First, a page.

In his sermon, Bishop Andrew said footage of the new Queen Elizabeth arriving at London airport, in February 1952, after a flight from Nairobi, and being greeted on the runway by her first Prime Minister, Winston Churchill, seemed almost like another world. “Post-war rationing was still in place,” the Bishop said, “major cities across the country still bore the scars of bombing raids. It seems impossible to get our heads around the incredible changes in our world in those 70 years, changes that have been both exhilarating and, at times, bewildering.

“Over the last couple of days, there’ve been many, many tributes paid to the Queen. One of the words that keeps cropping up is ‘constant’ – the constancy of Her Majesty. And think about it. Look back on your own life, at all the changes that you’ve had, both good and bad, and the constant presence has been Queen Elizabeth.

“On her 21st birthday, when the young Princess Elizabeth dedicated herself to our service in these now famous words, she said: ‘I declare before you all that my whole life, whether it be long or short, shall be devoted to your service.’ She then said, ‘God, help me to make good my vow.’ On the eve of her coronation, she asked: ‘Pray that God may give me wisdom and strength to carry out the solemn promises I shall be making, and that I may faithfully serve Him and you all the days of my life.’

“If ever you needed evidence that God answers prayer, here we have it in the life of the Queen: her constant presence, her faithfulness, her dignity. And what has been the golden thread running throughout these 70 years? It is the golden thread of service to us and service to God: service that has made her the constant in our lives; service that has both inspired and humbled us; service that has profoundly benefitted the life of this nation and the Commonwealth; service that in her understated way has put both presidents and paupers at ease in her presence; service that has led us through times of great celebration and times of great hardship; service that has moved us and blessed us.”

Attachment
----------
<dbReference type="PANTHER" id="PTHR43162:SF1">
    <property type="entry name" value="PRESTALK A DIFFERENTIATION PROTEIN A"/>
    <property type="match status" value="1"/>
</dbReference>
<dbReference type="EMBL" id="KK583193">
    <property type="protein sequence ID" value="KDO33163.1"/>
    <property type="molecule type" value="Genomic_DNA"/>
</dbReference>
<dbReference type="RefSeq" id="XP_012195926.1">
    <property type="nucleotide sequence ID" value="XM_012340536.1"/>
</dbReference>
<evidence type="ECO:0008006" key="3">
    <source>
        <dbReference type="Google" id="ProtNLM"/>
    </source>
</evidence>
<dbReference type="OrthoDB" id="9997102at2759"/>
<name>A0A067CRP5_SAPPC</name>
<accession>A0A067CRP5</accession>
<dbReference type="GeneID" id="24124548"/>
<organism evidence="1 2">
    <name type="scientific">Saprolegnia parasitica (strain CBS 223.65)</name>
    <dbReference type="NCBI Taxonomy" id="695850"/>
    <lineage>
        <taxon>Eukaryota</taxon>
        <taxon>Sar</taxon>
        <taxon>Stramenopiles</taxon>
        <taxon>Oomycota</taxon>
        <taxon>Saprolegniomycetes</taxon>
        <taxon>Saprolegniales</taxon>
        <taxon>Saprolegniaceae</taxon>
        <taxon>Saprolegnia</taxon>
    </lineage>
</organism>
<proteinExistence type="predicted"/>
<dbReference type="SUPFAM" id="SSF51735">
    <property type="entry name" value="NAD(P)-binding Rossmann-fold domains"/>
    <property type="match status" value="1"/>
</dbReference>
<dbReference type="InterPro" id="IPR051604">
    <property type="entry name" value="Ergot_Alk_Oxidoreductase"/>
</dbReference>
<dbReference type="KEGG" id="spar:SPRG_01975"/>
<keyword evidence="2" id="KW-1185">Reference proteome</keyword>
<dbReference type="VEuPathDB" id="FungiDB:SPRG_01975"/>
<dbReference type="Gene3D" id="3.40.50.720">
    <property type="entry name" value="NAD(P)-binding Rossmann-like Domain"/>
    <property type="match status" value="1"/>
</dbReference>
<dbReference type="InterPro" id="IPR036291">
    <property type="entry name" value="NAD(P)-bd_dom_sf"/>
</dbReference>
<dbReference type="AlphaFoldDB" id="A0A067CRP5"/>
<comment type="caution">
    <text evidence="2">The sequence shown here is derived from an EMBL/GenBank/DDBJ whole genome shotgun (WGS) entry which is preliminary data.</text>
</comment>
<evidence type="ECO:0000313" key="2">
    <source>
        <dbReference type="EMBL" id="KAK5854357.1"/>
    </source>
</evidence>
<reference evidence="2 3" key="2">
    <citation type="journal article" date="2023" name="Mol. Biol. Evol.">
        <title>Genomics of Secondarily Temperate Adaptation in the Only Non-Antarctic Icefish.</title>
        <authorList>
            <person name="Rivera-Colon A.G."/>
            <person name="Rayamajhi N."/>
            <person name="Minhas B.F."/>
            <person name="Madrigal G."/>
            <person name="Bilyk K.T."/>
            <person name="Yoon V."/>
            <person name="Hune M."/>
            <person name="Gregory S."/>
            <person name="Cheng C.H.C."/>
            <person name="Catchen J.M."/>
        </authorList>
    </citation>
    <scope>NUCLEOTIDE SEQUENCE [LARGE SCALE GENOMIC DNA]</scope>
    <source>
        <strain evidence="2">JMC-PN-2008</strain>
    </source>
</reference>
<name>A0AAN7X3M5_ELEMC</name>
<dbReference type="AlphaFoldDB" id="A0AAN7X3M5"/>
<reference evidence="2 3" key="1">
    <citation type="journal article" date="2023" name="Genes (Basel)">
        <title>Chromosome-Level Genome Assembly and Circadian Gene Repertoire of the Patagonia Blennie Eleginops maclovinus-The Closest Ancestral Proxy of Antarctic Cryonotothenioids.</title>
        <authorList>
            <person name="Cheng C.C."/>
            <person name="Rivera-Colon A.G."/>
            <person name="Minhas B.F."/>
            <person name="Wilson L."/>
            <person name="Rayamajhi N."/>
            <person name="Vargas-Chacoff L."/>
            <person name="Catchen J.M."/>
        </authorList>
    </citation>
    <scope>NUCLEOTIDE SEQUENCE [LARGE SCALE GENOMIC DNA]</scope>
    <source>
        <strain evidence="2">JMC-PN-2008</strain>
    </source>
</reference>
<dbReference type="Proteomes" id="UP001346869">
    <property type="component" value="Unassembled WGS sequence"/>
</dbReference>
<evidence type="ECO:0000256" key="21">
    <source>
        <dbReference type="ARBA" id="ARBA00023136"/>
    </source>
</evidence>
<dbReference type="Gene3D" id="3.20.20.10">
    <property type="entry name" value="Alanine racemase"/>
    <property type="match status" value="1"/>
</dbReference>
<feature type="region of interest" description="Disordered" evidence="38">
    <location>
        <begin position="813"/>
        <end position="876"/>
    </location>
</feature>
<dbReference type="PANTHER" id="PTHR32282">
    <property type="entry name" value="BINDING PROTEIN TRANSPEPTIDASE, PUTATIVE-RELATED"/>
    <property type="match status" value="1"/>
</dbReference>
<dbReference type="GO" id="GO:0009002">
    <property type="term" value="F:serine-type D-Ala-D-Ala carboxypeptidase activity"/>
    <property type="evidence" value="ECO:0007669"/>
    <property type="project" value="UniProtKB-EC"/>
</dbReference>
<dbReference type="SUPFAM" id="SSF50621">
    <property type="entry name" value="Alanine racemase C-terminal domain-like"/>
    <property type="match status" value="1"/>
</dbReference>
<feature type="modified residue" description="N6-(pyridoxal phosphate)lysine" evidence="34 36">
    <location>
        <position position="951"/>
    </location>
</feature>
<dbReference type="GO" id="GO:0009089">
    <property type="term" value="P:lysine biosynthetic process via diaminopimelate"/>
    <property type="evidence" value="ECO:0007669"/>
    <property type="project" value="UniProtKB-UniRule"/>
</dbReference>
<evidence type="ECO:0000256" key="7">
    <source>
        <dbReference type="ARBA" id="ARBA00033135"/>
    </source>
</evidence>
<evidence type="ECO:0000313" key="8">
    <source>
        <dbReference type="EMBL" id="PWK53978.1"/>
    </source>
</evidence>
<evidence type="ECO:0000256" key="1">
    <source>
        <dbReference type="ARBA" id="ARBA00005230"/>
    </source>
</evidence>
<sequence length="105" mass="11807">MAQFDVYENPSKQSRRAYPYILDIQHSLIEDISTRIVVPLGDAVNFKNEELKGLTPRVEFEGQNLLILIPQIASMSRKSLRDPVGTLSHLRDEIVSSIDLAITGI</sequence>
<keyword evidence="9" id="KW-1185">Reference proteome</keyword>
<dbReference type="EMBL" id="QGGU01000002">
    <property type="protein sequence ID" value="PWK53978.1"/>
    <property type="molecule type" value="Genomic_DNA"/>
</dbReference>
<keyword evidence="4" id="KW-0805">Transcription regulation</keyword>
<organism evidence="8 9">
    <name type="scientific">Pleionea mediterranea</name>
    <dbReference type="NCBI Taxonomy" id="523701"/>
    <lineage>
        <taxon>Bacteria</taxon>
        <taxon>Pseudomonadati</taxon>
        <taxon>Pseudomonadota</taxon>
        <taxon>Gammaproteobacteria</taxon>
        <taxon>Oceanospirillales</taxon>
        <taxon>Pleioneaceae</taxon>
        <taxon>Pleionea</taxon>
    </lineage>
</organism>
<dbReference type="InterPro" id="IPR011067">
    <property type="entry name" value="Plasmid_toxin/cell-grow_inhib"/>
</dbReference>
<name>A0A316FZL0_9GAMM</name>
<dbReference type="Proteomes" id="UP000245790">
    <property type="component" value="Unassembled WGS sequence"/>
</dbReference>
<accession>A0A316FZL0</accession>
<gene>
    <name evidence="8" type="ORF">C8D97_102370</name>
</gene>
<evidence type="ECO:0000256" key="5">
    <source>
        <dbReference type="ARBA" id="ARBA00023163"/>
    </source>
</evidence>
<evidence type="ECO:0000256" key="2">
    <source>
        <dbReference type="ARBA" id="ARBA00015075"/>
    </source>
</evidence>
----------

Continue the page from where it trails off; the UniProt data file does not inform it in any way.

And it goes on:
Bishop Andrew recalled the Queen’s words to the nation on the 5th of April, 2020, two or three weeks into a lockdown none of us had ever experienced. “She said this: ‘We should take comfort that better days will return. We will be with our friends again. We will be with our families again. We will meet again.’ I don’t in any way mean this to sound disrespectful but for me it seemed like she was like the nation’s grandmother, comforting us, helping us, guiding us and giving us hope in those dark days of the lockdown.”

The Platinum Jubilee may prove to be unique in history, the Bishop said. He remembered as a child celebrating the Silver Jubilee, at a street party in 1977. On that occasion, he said, the poet, Philip Larkin, penned these words: ‘In times when nothing stood but worsened, or grew strange, there was one constant good: she did not change.’

“One constant good,” Bishop Andrew repeated, “the constant life of service; the constant in our lives that we are thankful for tonight. But for her, there is one great constant in her life, her faith in Jesus Christ, the one whom Scripture tells us comes not to serve but to be served.

“The Queen speaks both beautifully and vividly about her faith in Christ. She uses words to speak of her faith, one of them being this little sentence: ‘I draw strength,’ she said, ‘from the message of hope in the Christian Gospel.’ But she speaks eloquently of that faith in her life of devoted service. For her, to be Queen has been a vocation – not simply a role, but a divine calling. Her faith has shaped her service and her life, and that remains an example for us all.

“And may I presume to say that her faith has also shaped the influence that she has brought to bear in this place that we call home, in Northern Ireland. The divisions of our society are sometimes obvious and at other times more subtle, but they are divisions that have blinded us and diminished each one of us. It seems to me that the Queen has given us an example of quite literally stretching out the hand of reconciliation.

“It is never an easy or simple thing to do, but perhaps she tells us why and how she does it. Her Christmas speech – 2007 she said this – ‘Mary and Joseph found no room in the inn. They had to make do with a stable and the new-born Jesus had to be laid in a manger. This was a family which had been shut out. Perhaps it was because of this early experience that throughout his ministry Jesus of Nazareth reached out and made friends with people whom others ignored or despised. It was in this way that he proclaimed his belief that in the end we are all brothers and sisters in one human family.’

“Every Christmas, I always think, she says it far better than any preacher can. A life rooted in faith and inspired by hope and inspired by the hope of Christ to build a better world.

“In her message to the people of Northern Ireland on the centenary of the foundation of Northern Ireland, she said these probing and searching words for each and every one of us. ‘It is clear that reconciliation, equality and mutual understanding cannot be taken for granted and will require sustained fortitude and commitment.